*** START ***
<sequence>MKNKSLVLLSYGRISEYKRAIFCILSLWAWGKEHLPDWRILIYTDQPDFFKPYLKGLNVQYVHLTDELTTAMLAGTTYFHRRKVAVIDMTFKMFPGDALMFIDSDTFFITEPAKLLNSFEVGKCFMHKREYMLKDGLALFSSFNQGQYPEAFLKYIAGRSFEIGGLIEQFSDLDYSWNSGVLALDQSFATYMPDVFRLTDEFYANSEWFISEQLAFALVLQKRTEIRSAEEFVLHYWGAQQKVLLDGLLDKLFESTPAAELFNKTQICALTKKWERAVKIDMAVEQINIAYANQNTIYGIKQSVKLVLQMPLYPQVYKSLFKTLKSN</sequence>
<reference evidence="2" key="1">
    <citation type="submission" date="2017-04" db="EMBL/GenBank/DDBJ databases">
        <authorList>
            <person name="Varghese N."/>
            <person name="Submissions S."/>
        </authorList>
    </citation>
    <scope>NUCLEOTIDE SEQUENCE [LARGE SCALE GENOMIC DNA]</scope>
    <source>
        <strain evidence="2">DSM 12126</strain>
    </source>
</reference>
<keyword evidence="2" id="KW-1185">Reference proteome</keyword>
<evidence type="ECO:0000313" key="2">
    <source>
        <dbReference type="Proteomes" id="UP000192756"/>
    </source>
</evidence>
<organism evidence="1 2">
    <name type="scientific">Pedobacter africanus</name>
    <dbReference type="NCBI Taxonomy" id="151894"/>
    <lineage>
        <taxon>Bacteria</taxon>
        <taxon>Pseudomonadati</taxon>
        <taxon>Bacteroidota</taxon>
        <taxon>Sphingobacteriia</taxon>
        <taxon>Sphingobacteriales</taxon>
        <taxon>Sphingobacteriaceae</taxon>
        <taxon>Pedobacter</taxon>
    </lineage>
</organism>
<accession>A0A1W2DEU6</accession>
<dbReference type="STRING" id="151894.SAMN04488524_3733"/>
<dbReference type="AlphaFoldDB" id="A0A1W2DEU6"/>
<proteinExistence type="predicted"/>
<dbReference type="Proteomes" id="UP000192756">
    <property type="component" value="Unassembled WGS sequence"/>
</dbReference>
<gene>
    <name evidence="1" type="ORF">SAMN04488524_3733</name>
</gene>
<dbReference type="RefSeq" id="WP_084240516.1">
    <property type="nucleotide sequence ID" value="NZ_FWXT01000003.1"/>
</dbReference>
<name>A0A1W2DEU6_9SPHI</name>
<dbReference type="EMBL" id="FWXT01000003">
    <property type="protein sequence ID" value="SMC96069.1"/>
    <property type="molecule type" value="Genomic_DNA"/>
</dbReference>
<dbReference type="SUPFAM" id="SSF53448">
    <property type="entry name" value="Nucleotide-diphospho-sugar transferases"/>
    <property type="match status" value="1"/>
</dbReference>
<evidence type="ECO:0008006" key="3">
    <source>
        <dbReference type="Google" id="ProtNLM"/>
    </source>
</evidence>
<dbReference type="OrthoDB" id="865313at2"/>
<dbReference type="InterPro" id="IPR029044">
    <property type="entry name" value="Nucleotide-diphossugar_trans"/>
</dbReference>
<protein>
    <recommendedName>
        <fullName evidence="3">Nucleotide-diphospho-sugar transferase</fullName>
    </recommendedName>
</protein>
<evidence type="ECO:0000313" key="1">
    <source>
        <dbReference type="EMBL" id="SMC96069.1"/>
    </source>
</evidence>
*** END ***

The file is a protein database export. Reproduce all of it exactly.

<sequence>MKNKSLVLLSYGRISEYKRAIFCILSLWAWGKEHLPDWRILIYTDQPDFFKPYLKGLNVQYVHLTDELTTAMLAGTTYFHRRKVAVIDMTFKMFPGDALMFIDSDTFFITEPAKLLNSFEVGKCFMHKREYMLKDGLALFSSFNQGQYPEAFLKYIAGRSFEIGGLIEQFSDLDYSWNSGVLALDQSFATYMPDVFRLTDEFYANSEWFISEQLAFALVLQKRTEIRSAEEFVLHYWGAQQKVLLDGLLDKLFESTPAAELFNKTQICALTKKWERAVKIDMAVEQINIAYANQNTIYGIKQSVKLVLQMPLYPQVYKSLFKTLKSN</sequence>
<reference evidence="2" key="1">
    <citation type="submission" date="2017-04" db="EMBL/GenBank/DDBJ databases">
        <authorList>
            <person name="Varghese N."/>
            <person name="Submissions S."/>
        </authorList>
    </citation>
    <scope>NUCLEOTIDE SEQUENCE [LARGE SCALE GENOMIC DNA]</scope>
    <source>
        <strain evidence="2">DSM 12126</strain>
    </source>
</reference>
<keyword evidence="2" id="KW-1185">Reference proteome</keyword>
<evidence type="ECO:0000313" key="2">
    <source>
        <dbReference type="Proteomes" id="UP000192756"/>
    </source>
</evidence>
<organism evidence="1 2">
    <name type="scientific">Pedobacter africanus</name>
    <dbReference type="NCBI Taxonomy" id="151894"/>
    <lineage>
        <taxon>Bacteria</taxon>
        <taxon>Pseudomonadati</taxon>
        <taxon>Bacteroidota</taxon>
        <taxon>Sphingobacteriia</taxon>
        <taxon>Sphingobacteriales</taxon>
        <taxon>Sphingobacteriaceae</taxon>
        <taxon>Pedobacter</taxon>
    </lineage>
</organism>
<accession>A0A1W2DEU6</accession>
<dbReference type="STRING" id="151894.SAMN04488524_3733"/>
<dbReference type="AlphaFoldDB" id="A0A1W2DEU6"/>
<proteinExistence type="predicted"/>
<dbReference type="Proteomes" id="UP000192756">
    <property type="component" value="Unassembled WGS sequence"/>
</dbReference>
<gene>
    <name evidence="1" type="ORF">SAMN04488524_3733</name>
</gene>
<dbReference type="RefSeq" id="WP_084240516.1">
    <property type="nucleotide sequence ID" value="NZ_FWXT01000003.1"/>
</dbReference>
<name>A0A1W2DEU6_9SPHI</name>
<dbReference type="EMBL" id="FWXT01000003">
    <property type="protein sequence ID" value="SMC96069.1"/>
    <property type="molecule type" value="Genomic_DNA"/>
</dbReference>
<dbReference type="SUPFAM" id="SSF53448">
    <property type="entry name" value="Nucleotide-diphospho-sugar transferases"/>
    <property type="match status" value="1"/>
</dbReference>
<evidence type="ECO:0008006" key="3">
    <source>
        <dbReference type="Google" id="ProtNLM"/>
    </source>
</evidence>
<dbReference type="OrthoDB" id="865313at2"/>
<dbReference type="InterPro" id="IPR029044">
    <property type="entry name" value="Nucleotide-diphossugar_trans"/>
</dbReference>
<protein>
    <recommendedName>
        <fullName evidence="3">Nucleotide-diphospho-sugar transferase</fullName>
    </recommendedName>
</protein>
<evidence type="ECO:0000313" key="1">
    <source>
        <dbReference type="EMBL" id="SMC96069.1"/>
    </source>
</evidence>